The world’s largest coral reef system, the Great Barrier Reef, is certainly going through a difficult time right now. Because of the man-made climate change, as well as with a strong El Niño, it’s currently undergoing a bleaching event.
The barrier is becoming “stressed” and it is losing off its helpful algae, dropping its stunning color consequently. Sadly, there appears within the journal Frontiers in Microbiology has even more negative information. In addition, it appears to be seriously contaminated with a herpes-like virus.
Although, much about their part in these environments remains unknown, viruses have already been found in coral colonies, either benefiting from the animal without adversely influencing it, or parasitically. With the Great Barrier Reef set to experience permanent damage if present heating trends continue, evaluating any damaging effect viruses have on coral reefs is of vital importance.
The researchers analyzed examples of the coral Acropora aspera in both its natural environment as well as in the lab, placing it through numerous stresses including high temperatures, extreme UV light exposure, and simulations of large rainfall – all facets recognized to pressure corals out and lead them to bleach.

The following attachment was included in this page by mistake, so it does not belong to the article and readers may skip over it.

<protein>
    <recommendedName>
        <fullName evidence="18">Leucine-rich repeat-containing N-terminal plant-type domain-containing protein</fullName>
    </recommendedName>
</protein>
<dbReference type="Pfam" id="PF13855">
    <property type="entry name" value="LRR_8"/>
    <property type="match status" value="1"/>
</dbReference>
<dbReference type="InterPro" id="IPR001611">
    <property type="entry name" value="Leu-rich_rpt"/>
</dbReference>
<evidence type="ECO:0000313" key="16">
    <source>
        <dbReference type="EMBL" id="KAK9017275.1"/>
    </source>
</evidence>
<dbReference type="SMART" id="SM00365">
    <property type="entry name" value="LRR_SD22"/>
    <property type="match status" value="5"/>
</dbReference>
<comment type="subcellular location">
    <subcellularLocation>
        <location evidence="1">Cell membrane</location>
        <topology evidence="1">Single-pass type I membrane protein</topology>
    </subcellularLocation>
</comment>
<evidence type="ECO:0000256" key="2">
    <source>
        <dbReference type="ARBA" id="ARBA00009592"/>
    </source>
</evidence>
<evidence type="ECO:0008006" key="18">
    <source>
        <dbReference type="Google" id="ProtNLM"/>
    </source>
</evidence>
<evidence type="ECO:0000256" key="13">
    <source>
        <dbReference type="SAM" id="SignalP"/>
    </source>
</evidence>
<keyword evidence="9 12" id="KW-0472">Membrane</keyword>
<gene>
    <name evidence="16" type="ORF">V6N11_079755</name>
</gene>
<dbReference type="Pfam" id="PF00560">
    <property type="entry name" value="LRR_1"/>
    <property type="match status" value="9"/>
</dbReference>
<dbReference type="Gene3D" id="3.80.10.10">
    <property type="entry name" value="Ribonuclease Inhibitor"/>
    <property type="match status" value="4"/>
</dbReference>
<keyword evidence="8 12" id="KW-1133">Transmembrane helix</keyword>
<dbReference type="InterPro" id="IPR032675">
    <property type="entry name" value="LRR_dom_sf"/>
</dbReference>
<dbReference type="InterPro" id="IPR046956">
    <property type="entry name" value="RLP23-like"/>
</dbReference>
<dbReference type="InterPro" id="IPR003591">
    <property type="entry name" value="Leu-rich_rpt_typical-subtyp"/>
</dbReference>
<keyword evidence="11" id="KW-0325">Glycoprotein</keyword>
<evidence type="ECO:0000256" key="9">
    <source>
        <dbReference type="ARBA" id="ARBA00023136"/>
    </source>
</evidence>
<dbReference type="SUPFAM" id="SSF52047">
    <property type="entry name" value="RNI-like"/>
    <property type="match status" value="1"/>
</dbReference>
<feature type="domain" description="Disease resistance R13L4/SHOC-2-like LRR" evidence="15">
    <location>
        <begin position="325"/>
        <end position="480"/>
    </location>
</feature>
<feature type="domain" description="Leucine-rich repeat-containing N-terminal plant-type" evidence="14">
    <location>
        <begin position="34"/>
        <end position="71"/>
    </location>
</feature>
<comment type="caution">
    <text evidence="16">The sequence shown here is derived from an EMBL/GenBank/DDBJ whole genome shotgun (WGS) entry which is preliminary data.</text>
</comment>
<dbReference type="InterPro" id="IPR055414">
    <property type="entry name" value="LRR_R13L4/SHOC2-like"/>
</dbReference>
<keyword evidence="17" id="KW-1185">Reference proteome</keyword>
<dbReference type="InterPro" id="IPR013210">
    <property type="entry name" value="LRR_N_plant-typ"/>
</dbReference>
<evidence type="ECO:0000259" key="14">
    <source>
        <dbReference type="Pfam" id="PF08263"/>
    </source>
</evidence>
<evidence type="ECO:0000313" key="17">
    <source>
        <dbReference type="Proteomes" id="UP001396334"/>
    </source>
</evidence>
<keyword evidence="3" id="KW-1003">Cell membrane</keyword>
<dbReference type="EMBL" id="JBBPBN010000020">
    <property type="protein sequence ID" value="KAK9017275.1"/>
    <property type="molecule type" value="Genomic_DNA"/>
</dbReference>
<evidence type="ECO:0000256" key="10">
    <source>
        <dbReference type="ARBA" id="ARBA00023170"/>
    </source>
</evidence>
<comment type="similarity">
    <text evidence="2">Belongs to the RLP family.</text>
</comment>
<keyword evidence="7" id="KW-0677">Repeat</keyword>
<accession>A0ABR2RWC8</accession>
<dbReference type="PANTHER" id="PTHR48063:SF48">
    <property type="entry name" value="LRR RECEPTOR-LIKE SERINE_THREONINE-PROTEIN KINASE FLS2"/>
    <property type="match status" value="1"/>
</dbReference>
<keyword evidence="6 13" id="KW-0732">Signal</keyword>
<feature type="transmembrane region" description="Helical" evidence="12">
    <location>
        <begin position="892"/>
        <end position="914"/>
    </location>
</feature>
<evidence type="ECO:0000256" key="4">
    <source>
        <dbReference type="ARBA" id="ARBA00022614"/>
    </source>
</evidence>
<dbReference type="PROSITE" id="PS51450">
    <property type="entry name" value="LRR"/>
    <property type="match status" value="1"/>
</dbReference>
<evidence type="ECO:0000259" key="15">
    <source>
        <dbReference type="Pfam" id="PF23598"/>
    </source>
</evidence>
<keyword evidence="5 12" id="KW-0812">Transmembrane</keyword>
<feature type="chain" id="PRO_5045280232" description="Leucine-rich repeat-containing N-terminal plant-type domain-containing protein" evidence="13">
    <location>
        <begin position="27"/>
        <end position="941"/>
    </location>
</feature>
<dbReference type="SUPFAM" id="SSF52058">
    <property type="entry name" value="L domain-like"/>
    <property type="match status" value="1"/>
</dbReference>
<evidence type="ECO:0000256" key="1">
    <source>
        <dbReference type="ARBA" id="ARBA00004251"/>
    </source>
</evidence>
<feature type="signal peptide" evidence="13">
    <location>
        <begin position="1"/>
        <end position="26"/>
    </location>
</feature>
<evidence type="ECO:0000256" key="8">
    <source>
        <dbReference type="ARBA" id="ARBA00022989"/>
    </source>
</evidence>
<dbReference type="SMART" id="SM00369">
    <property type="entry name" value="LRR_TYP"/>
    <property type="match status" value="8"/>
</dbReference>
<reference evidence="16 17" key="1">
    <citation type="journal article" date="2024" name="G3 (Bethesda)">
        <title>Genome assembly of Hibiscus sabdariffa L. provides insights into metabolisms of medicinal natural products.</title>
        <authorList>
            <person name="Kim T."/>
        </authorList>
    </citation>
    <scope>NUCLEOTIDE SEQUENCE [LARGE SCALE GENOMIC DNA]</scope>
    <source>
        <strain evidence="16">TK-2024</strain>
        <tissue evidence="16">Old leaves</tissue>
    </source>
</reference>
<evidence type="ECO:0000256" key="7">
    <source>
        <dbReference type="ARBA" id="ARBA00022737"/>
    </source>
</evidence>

Upon bleaching, the corals were discovered to contain loads of virus-like particles (VLPs), non infectious remains of the viral disease. By taking a look at the sizes and the shapes of those nanometer-sized particles, the team figured out that many of them resembled viruses owned by many known families, such as the megavirus groups, the herpesvirus, and the retrovirus.
They seemed to be similar in size and shape towards the herpes virus, however they hardly shared the same genome.
This implies that severe ecological problems create the barrier more susceptible to disease as this episode appeared to happen throughout the bleaching event. In fact, the quantity of VLPs discovered within the coral for actually merely three days after bleaching started was two to four times greater than has actually been documented in corals.
This is bad news. Occurred in an exceedingly short time on the ocean, it might recover, but situations such as this all are now actually occurring more broadly all over the world,” stated Rebecca Vega- Thurber, the author and assistant professor of microbiology at Oregon State University’s College of Science.